Author Topic: FAA 100 W Lithium battery limit  (Read 347 times)

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Offline Meshka7

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FAA 100 W Lithium battery limit
« on: July 09, 2019, 08:22:54 am »
Does anyone know where this limit comes from? Basically you can't carry more than 100 W Lithium batteries (including chargers). Unless you get permission from the airline and you are then limited to a maximum of 2 and not in checked bags. I can't find the source of this limit and what's the FAA trying to accomplish? Is 100W for example not very explosive? Are they trying to prevent malicious tampering with the Airplane electronics? Any idea?

Online nctnico

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Re: FAA 100 W Lithium battery limit
« Reply #1 on: July 09, 2019, 08:41:35 am »
Lithium batteries may iginite spontaneously. If this happens in a suitcase in the cargo hold then the plane could get on fire. It is easier to contain in the passengers cabin because it is easier to notice. The power limit is to limit the amount of energy that can be released in an event so the fire can be put out by the cabin crew by pouring water over the battery pack or submerging the battery pack in water.
There are small lies, big lies and then there is what is on the screen of your oscilloscope.

Offline Domagoj T

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Re: FAA 100 W Lithium battery limit
« Reply #2 on: July 09, 2019, 08:53:30 am »
A 100 Wh battery is quite big one (for example. DJI Phantom 4 battery is 90 Wh and weights in at 470 g). Average traveler doesn't carry batteries much bigger than that (laptop batteries being in the ballpark) so the regulation is not much of a hindrance. Do you have some portable device that uses bigger batteries than that? I'm not sure I've seen any.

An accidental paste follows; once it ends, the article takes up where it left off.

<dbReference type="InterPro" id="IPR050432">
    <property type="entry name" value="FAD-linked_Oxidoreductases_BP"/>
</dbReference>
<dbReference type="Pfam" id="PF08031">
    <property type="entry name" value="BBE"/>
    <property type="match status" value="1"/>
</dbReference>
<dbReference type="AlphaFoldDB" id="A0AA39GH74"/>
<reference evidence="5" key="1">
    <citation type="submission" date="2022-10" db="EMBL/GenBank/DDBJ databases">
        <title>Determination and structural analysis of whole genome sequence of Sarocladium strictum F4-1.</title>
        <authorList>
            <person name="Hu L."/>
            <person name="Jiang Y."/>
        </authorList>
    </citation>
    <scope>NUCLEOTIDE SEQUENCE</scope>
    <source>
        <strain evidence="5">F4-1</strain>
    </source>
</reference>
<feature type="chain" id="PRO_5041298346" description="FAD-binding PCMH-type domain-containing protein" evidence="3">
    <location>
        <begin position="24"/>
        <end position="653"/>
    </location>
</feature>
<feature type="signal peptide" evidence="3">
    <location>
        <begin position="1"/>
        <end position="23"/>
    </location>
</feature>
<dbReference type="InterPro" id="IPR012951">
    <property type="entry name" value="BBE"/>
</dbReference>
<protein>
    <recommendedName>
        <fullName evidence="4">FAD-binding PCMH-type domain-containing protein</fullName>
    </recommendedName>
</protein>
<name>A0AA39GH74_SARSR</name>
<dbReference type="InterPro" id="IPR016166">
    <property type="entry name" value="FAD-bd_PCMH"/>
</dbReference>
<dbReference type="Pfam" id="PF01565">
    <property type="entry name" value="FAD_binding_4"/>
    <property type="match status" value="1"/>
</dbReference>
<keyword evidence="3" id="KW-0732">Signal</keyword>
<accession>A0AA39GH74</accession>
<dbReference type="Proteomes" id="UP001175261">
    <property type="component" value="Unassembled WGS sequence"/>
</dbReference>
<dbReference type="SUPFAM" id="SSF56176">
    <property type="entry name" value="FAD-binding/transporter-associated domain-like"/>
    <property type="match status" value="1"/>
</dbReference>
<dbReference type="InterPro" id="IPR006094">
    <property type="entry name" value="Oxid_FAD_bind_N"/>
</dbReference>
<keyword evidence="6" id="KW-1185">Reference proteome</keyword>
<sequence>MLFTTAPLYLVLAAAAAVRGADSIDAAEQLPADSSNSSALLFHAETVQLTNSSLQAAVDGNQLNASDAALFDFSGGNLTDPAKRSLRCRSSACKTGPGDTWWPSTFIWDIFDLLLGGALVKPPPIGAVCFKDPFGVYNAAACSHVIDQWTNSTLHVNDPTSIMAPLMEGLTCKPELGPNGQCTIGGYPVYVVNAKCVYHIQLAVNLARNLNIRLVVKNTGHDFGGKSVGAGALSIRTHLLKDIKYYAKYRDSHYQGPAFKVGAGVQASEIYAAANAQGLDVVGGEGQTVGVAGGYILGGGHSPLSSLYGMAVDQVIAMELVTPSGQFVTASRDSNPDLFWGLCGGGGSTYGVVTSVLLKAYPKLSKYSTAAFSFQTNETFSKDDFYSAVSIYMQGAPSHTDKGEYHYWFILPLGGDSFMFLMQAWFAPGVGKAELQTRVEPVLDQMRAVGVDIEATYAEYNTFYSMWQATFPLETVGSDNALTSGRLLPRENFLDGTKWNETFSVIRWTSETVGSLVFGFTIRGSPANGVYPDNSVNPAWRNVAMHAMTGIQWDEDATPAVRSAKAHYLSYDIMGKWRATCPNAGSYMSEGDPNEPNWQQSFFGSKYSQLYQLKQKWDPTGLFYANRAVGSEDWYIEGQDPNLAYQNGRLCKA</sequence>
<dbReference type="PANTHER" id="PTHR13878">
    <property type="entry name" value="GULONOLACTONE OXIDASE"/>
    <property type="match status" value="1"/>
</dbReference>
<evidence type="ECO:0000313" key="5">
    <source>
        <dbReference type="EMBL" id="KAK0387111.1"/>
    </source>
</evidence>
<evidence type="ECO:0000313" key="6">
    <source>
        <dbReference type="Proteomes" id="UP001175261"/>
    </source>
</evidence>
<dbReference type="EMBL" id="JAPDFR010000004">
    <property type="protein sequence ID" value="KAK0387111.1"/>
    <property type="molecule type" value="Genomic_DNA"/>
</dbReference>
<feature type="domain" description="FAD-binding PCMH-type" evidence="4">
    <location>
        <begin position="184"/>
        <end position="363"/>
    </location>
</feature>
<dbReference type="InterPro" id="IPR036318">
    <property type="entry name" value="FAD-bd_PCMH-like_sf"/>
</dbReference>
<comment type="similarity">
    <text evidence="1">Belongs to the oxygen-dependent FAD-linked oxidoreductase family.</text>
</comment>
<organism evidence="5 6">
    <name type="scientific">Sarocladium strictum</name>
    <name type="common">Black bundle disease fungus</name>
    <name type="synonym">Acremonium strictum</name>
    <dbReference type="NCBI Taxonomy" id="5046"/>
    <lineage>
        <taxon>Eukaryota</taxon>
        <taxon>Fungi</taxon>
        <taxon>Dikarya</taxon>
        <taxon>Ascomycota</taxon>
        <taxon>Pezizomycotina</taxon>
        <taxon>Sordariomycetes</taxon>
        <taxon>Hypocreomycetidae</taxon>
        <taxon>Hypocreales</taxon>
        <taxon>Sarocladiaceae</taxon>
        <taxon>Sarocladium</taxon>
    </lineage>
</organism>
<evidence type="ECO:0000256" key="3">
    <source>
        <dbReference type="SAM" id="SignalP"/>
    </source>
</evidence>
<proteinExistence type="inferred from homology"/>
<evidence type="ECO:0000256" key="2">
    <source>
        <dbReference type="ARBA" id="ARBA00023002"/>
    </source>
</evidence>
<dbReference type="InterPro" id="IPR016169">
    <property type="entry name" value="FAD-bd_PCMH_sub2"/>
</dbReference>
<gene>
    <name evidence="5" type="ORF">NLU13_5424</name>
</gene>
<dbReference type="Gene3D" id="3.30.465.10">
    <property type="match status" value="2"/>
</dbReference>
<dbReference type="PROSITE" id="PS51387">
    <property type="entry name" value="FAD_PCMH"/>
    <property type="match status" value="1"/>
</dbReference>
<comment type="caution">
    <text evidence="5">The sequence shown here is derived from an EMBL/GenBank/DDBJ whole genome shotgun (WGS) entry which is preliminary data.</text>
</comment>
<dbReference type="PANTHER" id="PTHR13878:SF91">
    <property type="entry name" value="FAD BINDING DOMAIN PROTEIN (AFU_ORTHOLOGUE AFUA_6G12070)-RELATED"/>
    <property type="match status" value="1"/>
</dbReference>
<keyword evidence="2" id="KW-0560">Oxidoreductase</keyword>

Offline Rerouter

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Re: FAA 100 W Lithium battery limit
« Reply #3 on: July 09, 2019, 09:02:39 am »
The limit is for over 100Wh per battery, you can have a large number of those sub 100Wh batteries provided they are packed suitably (generally in a flame proof bag or enclosure)

e.g. you fly a quadcopter? well you can have a backpack full of 95Wh batteries, provided each is packed suitably, you will probably have it inspected, but it should get through no issue.

I face the same thing with cordless drill batteries, can carry as many as I like, so long as each battery is under the limit. (and the terminal area is taped over)

Offline john61ct

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Re: FAA 100 W Lithium battery limit
« Reply #4 on: July 19, 2019, 04:46:38 pm »
Yes that's a "per unit" limit.

But the number of units is not stated, up to the discretion of the officer.

I doubt if a half-dozen would be refused.

I doubt two dozen would be allowed.

Putting them all in a special container may well reduce the number, IMO better to have a few here a few there but not making it obvious you're trying to be deceptive.

Check out Grin's modular LiGo battery

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